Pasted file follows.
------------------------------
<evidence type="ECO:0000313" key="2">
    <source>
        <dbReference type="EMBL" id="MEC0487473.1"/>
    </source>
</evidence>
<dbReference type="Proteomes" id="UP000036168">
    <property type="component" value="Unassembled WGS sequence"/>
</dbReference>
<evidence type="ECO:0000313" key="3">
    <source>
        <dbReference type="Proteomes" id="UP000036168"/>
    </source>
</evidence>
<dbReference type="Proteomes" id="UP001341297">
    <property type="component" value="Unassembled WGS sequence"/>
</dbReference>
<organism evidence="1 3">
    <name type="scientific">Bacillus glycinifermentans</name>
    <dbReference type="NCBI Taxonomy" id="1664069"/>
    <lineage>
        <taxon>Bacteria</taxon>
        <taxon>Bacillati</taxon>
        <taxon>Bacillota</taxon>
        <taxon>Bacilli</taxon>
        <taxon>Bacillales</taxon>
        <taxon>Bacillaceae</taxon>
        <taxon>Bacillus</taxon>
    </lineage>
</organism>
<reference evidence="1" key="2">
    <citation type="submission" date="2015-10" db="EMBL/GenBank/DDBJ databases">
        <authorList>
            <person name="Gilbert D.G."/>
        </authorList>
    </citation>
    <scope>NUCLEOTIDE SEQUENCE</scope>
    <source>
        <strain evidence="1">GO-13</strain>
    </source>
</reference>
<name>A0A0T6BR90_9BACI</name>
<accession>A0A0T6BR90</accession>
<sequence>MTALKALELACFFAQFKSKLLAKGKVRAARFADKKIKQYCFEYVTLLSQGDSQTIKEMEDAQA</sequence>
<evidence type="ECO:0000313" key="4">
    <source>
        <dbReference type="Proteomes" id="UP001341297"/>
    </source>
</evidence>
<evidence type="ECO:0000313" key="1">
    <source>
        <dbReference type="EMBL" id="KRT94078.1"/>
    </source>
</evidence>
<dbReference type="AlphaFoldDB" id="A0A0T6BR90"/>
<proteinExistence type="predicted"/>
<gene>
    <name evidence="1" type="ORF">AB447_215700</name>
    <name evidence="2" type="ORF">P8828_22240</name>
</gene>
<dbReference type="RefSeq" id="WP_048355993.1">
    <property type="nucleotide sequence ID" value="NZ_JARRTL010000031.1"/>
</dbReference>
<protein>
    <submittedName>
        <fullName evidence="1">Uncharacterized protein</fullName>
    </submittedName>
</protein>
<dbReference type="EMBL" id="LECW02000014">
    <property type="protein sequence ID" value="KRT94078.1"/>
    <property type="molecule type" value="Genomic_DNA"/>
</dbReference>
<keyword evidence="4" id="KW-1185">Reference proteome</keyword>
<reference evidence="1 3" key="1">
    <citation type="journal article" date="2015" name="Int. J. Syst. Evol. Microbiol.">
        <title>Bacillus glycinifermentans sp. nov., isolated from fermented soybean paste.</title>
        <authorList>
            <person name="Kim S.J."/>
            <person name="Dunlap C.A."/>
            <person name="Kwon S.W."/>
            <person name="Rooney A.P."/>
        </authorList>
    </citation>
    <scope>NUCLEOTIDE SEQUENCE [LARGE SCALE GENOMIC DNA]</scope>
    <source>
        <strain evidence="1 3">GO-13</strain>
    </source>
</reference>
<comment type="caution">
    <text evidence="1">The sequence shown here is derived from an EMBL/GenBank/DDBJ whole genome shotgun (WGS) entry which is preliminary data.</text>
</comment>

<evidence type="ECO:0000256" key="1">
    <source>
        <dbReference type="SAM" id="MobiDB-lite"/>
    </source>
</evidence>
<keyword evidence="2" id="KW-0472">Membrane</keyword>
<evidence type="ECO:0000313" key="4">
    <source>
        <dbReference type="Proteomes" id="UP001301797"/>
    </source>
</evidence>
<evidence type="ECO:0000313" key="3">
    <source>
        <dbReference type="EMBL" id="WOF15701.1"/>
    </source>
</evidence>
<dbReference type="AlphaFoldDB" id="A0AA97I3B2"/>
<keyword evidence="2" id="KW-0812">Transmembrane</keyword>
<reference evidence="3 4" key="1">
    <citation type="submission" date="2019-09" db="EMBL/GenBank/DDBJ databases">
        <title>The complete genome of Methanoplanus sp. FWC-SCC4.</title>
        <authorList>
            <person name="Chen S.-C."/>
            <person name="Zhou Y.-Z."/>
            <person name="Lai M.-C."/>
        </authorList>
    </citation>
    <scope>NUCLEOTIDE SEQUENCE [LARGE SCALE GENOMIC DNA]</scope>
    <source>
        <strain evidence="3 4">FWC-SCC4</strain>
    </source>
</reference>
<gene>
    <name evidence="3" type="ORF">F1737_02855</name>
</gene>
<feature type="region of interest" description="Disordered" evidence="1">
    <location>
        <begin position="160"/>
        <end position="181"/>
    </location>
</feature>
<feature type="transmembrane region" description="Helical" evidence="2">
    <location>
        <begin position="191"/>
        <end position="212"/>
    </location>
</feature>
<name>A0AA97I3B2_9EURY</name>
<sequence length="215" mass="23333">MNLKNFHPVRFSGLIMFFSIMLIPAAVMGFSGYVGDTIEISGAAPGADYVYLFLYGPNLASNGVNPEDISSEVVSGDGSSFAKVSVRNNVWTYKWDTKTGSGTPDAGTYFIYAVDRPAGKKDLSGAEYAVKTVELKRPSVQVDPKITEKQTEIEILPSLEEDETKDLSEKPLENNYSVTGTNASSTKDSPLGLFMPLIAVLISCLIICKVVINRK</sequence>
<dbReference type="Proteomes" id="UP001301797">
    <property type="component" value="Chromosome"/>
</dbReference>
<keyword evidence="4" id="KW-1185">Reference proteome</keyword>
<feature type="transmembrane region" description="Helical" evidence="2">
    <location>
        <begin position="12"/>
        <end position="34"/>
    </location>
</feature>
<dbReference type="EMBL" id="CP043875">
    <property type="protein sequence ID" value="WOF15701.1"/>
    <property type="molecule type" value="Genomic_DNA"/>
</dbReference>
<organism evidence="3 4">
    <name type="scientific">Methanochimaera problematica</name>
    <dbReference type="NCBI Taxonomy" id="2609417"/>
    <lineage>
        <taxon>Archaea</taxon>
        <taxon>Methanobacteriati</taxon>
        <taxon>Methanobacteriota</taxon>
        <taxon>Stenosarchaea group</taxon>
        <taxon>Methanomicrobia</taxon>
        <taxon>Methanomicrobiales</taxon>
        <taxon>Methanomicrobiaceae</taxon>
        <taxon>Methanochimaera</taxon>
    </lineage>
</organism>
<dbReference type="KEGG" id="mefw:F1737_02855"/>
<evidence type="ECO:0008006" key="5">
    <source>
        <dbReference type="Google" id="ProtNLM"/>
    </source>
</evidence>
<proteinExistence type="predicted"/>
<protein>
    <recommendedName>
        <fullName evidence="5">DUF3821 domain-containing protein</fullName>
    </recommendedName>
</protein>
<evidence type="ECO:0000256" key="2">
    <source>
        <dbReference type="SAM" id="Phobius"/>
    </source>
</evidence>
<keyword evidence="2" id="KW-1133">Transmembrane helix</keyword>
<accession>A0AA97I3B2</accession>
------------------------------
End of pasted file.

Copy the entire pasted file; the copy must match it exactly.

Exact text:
<evidence type="ECO:0000313" key="2">
    <source>
        <dbReference type="EMBL" id="MEC0487473.1"/>
    </source>
</evidence>
<dbReference type="Proteomes" id="UP000036168">
    <property type="component" value="Unassembled WGS sequence"/>
</dbReference>
<evidence type="ECO:0000313" key="3">
    <source>
        <dbReference type="Proteomes" id="UP000036168"/>
    </source>
</evidence>
<dbReference type="Proteomes" id="UP001341297">
    <property type="component" value="Unassembled WGS sequence"/>
</dbReference>
<organism evidence="1 3">
    <name type="scientific">Bacillus glycinifermentans</name>
    <dbReference type="NCBI Taxonomy" id="1664069"/>
    <lineage>
        <taxon>Bacteria</taxon>
        <taxon>Bacillati</taxon>
        <taxon>Bacillota</taxon>
        <taxon>Bacilli</taxon>
        <taxon>Bacillales</taxon>
        <taxon>Bacillaceae</taxon>
        <taxon>Bacillus</taxon>
    </lineage>
</organism>
<reference evidence="1" key="2">
    <citation type="submission" date="2015-10" db="EMBL/GenBank/DDBJ databases">
        <authorList>
            <person name="Gilbert D.G."/>
        </authorList>
    </citation>
    <scope>NUCLEOTIDE SEQUENCE</scope>
    <source>
        <strain evidence="1">GO-13</strain>
    </source>
</reference>
<name>A0A0T6BR90_9BACI</name>
<accession>A0A0T6BR90</accession>
<sequence>MTALKALELACFFAQFKSKLLAKGKVRAARFADKKIKQYCFEYVTLLSQGDSQTIKEMEDAQA</sequence>
<evidence type="ECO:0000313" key="4">
    <source>
        <dbReference type="Proteomes" id="UP001341297"/>
    </source>
</evidence>
<evidence type="ECO:0000313" key="1">
    <source>
        <dbReference type="EMBL" id="KRT94078.1"/>
    </source>
</evidence>
<dbReference type="AlphaFoldDB" id="A0A0T6BR90"/>
<proteinExistence type="predicted"/>
<gene>
    <name evidence="1" type="ORF">AB447_215700</name>
    <name evidence="2" type="ORF">P8828_22240</name>
</gene>
<dbReference type="RefSeq" id="WP_048355993.1">
    <property type="nucleotide sequence ID" value="NZ_JARRTL010000031.1"/>
</dbReference>
<protein>
    <submittedName>
        <fullName evidence="1">Uncharacterized protein</fullName>
    </submittedName>
</protein>
<dbReference type="EMBL" id="LECW02000014">
    <property type="protein sequence ID" value="KRT94078.1"/>
    <property type="molecule type" value="Genomic_DNA"/>
</dbReference>
<keyword evidence="4" id="KW-1185">Reference proteome</keyword>
<reference evidence="1 3" key="1">
    <citation type="journal article" date="2015" name="Int. J. Syst. Evol. Microbiol.">
        <title>Bacillus glycinifermentans sp. nov., isolated from fermented soybean paste.</title>
        <authorList>
            <person name="Kim S.J."/>
            <person name="Dunlap C.A."/>
            <person name="Kwon S.W."/>
            <person name="Rooney A.P."/>
        </authorList>
    </citation>
    <scope>NUCLEOTIDE SEQUENCE [LARGE SCALE GENOMIC DNA]</scope>
    <source>
        <strain evidence="1 3">GO-13</strain>
    </source>
</reference>
<comment type="caution">
    <text evidence="1">The sequence shown here is derived from an EMBL/GenBank/DDBJ whole genome shotgun (WGS) entry which is preliminary data.</text>
</comment>

<evidence type="ECO:0000256" key="1">
    <source>
        <dbReference type="SAM" id="MobiDB-lite"/>
    </source>
</evidence>
<keyword evidence="2" id="KW-0472">Membrane</keyword>
<evidence type="ECO:0000313" key="4">
    <source>
        <dbReference type="Proteomes" id="UP001301797"/>
    </source>
</evidence>
<evidence type="ECO:0000313" key="3">
    <source>
        <dbReference type="EMBL" id="WOF15701.1"/>
    </source>
</evidence>
<dbReference type="AlphaFoldDB" id="A0AA97I3B2"/>
<keyword evidence="2" id="KW-0812">Transmembrane</keyword>
<reference evidence="3 4" key="1">
    <citation type="submission" date="2019-09" db="EMBL/GenBank/DDBJ databases">
        <title>The complete genome of Methanoplanus sp. FWC-SCC4.</title>
        <authorList>
            <person name="Chen S.-C."/>
            <person name="Zhou Y.-Z."/>
            <person name="Lai M.-C."/>
        </authorList>
    </citation>
    <scope>NUCLEOTIDE SEQUENCE [LARGE SCALE GENOMIC DNA]</scope>
    <source>
        <strain evidence="3 4">FWC-SCC4</strain>
    </source>
</reference>
<gene>
    <name evidence="3" type="ORF">F1737_02855</name>
</gene>
<feature type="region of interest" description="Disordered" evidence="1">
    <location>
        <begin position="160"/>
        <end position="181"/>
    </location>
</feature>
<feature type="transmembrane region" description="Helical" evidence="2">
    <location>
        <begin position="191"/>
        <end position="212"/>
    </location>
</feature>
<name>A0AA97I3B2_9EURY</name>
<sequence length="215" mass="23333">MNLKNFHPVRFSGLIMFFSIMLIPAAVMGFSGYVGDTIEISGAAPGADYVYLFLYGPNLASNGVNPEDISSEVVSGDGSSFAKVSVRNNVWTYKWDTKTGSGTPDAGTYFIYAVDRPAGKKDLSGAEYAVKTVELKRPSVQVDPKITEKQTEIEILPSLEEDETKDLSEKPLENNYSVTGTNASSTKDSPLGLFMPLIAVLISCLIICKVVINRK</sequence>
<dbReference type="Proteomes" id="UP001301797">
    <property type="component" value="Chromosome"/>
</dbReference>
<keyword evidence="4" id="KW-1185">Reference proteome</keyword>
<feature type="transmembrane region" description="Helical" evidence="2">
    <location>
        <begin position="12"/>
        <end position="34"/>
    </location>
</feature>
<dbReference type="EMBL" id="CP043875">
    <property type="protein sequence ID" value="WOF15701.1"/>
    <property type="molecule type" value="Genomic_DNA"/>
</dbReference>
<organism evidence="3 4">
    <name type="scientific">Methanochimaera problematica</name>
    <dbReference type="NCBI Taxonomy" id="2609417"/>
    <lineage>
        <taxon>Archaea</taxon>
        <taxon>Methanobacteriati</taxon>
        <taxon>Methanobacteriota</taxon>
        <taxon>Stenosarchaea group</taxon>
        <taxon>Methanomicrobia</taxon>
        <taxon>Methanomicrobiales</taxon>
        <taxon>Methanomicrobiaceae</taxon>
        <taxon>Methanochimaera</taxon>
    </lineage>
</organism>
<dbReference type="KEGG" id="mefw:F1737_02855"/>
<evidence type="ECO:0008006" key="5">
    <source>
        <dbReference type="Google" id="ProtNLM"/>
    </source>
</evidence>
<proteinExistence type="predicted"/>
<protein>
    <recommendedName>
        <fullName evidence="5">DUF3821 domain-containing protein</fullName>
    </recommendedName>
</protein>
<evidence type="ECO:0000256" key="2">
    <source>
        <dbReference type="SAM" id="Phobius"/>
    </source>
</evidence>
<keyword evidence="2" id="KW-1133">Transmembrane helix</keyword>
<accession>A0AA97I3B2</accession>